In his address, principal Chris Kelley acknowledged all of the groups and individuals whose hard work had gone in to planning the adapted ceremony, from school administrators to facilities staff to parents of graduates. Despite the atypical nature of the ceremony, the mood was lighthearted throughout the afternoon, as laughter and tears both flowed freely. Kelley drew a laugh from the crowd when he asked for their help with a group picture during his address, documenting the one-of-a-kind ceremony using a selfie stick.

Social distancing measures were present throughout the ceremony, beginning with the spaced-out line that graduates and their families waited in before taking photos and processing to their seats on the school’s athletic field, which had been specially painted to ensure appropriate distancing throughout the event. Instead of walking across a stage to receive their diploma, the 73 graduates shared in the moment with their guests, who awarded the diplomas to their students as each name was read. Attendance at the event was limited to observe the state’s guidelines on gathering sizes, but a few extra well-wishers watched and cheered from a safe distance on lawn chairs and colorful beach towels.

Salutatorian Georgia Westbrook spoke of the significance the Hopkinton community held for her and her appreciation for the many years spent together with her classmates, some of whom have been attending school together their whole lives. “I spent a lot of high school looking forward to when I would meet new people who would have no idea what I was like when I was thirteen years old,” she said with a laugh, “but Hopkinton’s small size has made us grow close, and we all share memories and experiences that have defined our childhood.”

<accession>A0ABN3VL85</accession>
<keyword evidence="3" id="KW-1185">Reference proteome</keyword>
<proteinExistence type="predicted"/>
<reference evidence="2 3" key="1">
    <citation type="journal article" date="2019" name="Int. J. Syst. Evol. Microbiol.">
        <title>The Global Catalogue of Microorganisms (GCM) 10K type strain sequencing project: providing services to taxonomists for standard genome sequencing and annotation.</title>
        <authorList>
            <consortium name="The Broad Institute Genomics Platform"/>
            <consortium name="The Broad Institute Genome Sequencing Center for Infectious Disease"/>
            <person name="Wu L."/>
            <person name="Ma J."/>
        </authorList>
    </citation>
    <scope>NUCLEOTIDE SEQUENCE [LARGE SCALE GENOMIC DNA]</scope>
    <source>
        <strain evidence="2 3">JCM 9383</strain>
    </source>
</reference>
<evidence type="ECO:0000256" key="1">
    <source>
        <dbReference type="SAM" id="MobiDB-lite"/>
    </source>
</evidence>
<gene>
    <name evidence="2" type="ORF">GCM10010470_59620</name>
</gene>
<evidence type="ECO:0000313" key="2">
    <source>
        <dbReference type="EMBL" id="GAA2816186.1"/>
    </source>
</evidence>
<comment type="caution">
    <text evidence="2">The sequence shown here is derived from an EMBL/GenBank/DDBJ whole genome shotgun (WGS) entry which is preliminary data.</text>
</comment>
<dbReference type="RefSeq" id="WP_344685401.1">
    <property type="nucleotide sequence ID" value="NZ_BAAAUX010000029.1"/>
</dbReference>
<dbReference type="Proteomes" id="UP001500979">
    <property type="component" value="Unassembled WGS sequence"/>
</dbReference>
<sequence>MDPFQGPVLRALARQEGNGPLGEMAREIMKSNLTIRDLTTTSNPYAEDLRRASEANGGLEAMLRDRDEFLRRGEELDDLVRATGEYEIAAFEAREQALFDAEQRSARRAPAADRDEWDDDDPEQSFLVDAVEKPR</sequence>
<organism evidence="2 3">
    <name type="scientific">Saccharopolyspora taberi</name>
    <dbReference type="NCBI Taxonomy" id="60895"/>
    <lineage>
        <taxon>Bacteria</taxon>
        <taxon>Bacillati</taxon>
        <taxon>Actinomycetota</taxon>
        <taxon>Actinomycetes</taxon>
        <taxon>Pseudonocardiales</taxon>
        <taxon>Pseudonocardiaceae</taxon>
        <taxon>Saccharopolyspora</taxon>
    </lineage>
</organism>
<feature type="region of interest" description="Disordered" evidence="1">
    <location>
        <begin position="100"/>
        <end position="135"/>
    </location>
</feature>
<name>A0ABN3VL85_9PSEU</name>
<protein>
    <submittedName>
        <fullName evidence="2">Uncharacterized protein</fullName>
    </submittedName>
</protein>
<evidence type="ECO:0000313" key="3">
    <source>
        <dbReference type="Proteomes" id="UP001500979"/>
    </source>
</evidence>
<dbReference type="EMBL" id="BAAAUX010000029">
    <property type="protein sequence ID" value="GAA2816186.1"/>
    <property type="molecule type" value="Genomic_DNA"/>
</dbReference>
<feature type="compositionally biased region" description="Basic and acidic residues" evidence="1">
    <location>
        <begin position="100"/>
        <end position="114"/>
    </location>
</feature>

Westbrook reflected on all the milestones her class had shared thus far and expressed her gratitude for the years spent as classmates and friends. “This sudden change in our lives has made me realize just how much I value sharing these moments with you all,” she said.

Hopkinton also recognized Corrine Lajoie, a school counselor and Hopkinton High’s director of guidance, who is retiring this year after 20 years with the school district. Members of the senior class selected her to deliver their commencement address, where she reflected on both the unique spirit of the class of 2020 and the emotions of ending her time at Hopkinton alongside her students.

She reminded graduates to always remember to look for the silver lining, and that while their nontraditional graduation ceremony may have seemed like a disappointment, it was only appropriate for a class that “has always wanted to be outside of the box.”

“I share your mixed feelings about leaving good friends, poignant memories, and safe surroundings,” she said. “At the same time, I feel the anticipation of new adventures, new friendships, and new learning.” Lajoie left the graduates with a final wish: “I hope you always carry a piece of Hopkinton, and this school, in your hearts.”

The sun was high in the sky over Hopkinton as the graduates drew their high school experience to a close. As they prepared to embark on their next chapter, Lajoie encouraged the class of 2020 to cherish the support from their community, reminding them that “you can take the student out of Hopkinton, but you can’t take the Hopkinton out of the student.”